The torus is a familiar figure to many, so I chose a quick rotational period (5 seconds) for it. The dual of a torus — and I don’t know what else to call it — is not as familiar, so, for it, I extended the rotational period to 12 seconds.

By viewing the compound of the torus and its dual, one can see the the dual is the larger of the two, by far:

I used *Stella 4d* to make these images. It’s a program you can buy, or try for free, at this website: http://www.software3d.com/Stella.php.

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Question: Dual as in what sense?

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In the same sense that a cube and an octahedron are duals, or an icosahedron and a dodecahedron are duals. In a dual pair, the positions of faces and vertices are transposed, in a difficult-to-explain way, over edges, with the edges of one figure perpendicular to the edges of its dual.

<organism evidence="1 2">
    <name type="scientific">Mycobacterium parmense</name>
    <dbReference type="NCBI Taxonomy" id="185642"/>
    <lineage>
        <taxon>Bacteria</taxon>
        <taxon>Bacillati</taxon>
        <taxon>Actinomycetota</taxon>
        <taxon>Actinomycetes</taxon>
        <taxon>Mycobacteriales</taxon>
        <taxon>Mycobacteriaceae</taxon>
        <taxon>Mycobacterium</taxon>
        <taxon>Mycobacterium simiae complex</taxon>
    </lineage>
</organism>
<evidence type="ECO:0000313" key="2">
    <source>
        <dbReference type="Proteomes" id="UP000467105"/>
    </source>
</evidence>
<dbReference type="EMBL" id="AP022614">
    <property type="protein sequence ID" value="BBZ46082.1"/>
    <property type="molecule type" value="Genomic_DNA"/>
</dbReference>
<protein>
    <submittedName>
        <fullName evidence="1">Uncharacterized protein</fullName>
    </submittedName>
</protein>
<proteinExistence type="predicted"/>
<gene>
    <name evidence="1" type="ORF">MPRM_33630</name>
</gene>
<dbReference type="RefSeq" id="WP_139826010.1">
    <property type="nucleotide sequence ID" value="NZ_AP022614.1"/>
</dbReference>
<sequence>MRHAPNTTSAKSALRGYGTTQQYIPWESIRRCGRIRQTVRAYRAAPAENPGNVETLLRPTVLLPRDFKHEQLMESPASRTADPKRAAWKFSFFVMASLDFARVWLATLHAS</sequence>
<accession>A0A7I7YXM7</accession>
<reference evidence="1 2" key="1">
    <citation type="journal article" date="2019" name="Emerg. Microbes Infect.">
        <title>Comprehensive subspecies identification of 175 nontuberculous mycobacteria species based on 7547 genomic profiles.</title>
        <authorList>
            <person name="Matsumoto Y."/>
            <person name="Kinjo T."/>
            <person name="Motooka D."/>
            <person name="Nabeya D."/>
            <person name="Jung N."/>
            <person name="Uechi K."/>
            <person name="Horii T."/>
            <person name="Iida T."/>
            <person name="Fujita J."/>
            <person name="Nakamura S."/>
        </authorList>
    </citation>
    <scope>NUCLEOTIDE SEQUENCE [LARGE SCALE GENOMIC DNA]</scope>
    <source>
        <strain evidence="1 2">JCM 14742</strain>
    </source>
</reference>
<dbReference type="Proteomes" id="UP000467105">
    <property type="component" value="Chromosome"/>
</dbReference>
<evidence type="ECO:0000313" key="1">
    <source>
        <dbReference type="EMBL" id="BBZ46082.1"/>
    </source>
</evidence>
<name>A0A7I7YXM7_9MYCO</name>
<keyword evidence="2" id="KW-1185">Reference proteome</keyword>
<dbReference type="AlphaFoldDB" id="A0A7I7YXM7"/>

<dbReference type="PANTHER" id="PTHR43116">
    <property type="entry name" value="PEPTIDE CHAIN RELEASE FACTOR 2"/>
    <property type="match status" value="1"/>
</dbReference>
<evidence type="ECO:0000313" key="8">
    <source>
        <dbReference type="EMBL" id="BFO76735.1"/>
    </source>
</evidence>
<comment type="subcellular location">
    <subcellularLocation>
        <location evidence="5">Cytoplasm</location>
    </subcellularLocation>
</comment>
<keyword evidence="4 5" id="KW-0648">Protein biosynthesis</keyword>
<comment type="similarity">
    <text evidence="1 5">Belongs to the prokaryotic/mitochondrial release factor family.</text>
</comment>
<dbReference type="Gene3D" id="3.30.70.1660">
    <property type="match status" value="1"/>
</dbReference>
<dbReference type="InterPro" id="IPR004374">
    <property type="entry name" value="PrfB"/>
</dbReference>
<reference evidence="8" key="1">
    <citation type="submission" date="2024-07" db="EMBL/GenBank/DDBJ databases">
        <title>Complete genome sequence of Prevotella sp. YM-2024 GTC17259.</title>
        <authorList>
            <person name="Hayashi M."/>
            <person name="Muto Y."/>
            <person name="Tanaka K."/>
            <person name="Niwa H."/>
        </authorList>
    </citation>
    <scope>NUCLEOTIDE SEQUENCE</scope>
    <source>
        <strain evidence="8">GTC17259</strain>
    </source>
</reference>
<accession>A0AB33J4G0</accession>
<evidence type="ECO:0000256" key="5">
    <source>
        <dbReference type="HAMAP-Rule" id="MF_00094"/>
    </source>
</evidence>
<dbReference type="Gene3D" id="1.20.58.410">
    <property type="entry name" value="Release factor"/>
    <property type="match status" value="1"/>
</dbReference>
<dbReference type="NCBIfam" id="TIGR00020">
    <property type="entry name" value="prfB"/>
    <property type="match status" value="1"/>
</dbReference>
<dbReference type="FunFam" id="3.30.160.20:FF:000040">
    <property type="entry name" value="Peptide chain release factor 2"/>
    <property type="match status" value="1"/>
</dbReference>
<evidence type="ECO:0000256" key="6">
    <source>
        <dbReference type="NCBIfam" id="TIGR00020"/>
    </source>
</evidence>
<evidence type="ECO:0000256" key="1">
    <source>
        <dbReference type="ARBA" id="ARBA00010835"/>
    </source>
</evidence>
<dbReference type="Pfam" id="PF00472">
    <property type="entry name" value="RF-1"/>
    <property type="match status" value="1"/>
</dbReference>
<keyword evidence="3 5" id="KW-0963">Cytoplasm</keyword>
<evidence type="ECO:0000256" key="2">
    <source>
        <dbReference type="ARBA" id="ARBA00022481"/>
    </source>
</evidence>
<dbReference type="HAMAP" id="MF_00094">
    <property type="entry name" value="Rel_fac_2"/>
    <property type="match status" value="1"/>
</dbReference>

Stellarenders tori (and their duals) with many flat faces, not one smoothly-curving surface. Now that you bring it up, I’m not certain the concept of duality would survive the transition to smoothly-curving surfaces, or how it would be altered if it did survive. I will need to investigate this further.LikeLike

it’s make me happy and positive

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Out of sheer curosity how does the volumr between the two cones change?

Thanks

Ashok

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Judging from the fact that the two cones (on one side) get closer to each other in the next post, when more faces are used (to better simulate a true torus, with one smoothly curving surface), my guess is that the volume of this between-cone region is approaching a limit of zero as toroidal polyhedra and their duals approach smoothly-curving tori and their duals. In other words, the two cones approach each other, and finally meet at the limit.

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What does the dual of the sphere look like?

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My guess — and that’s all it is — is that the sphere is self-dual.

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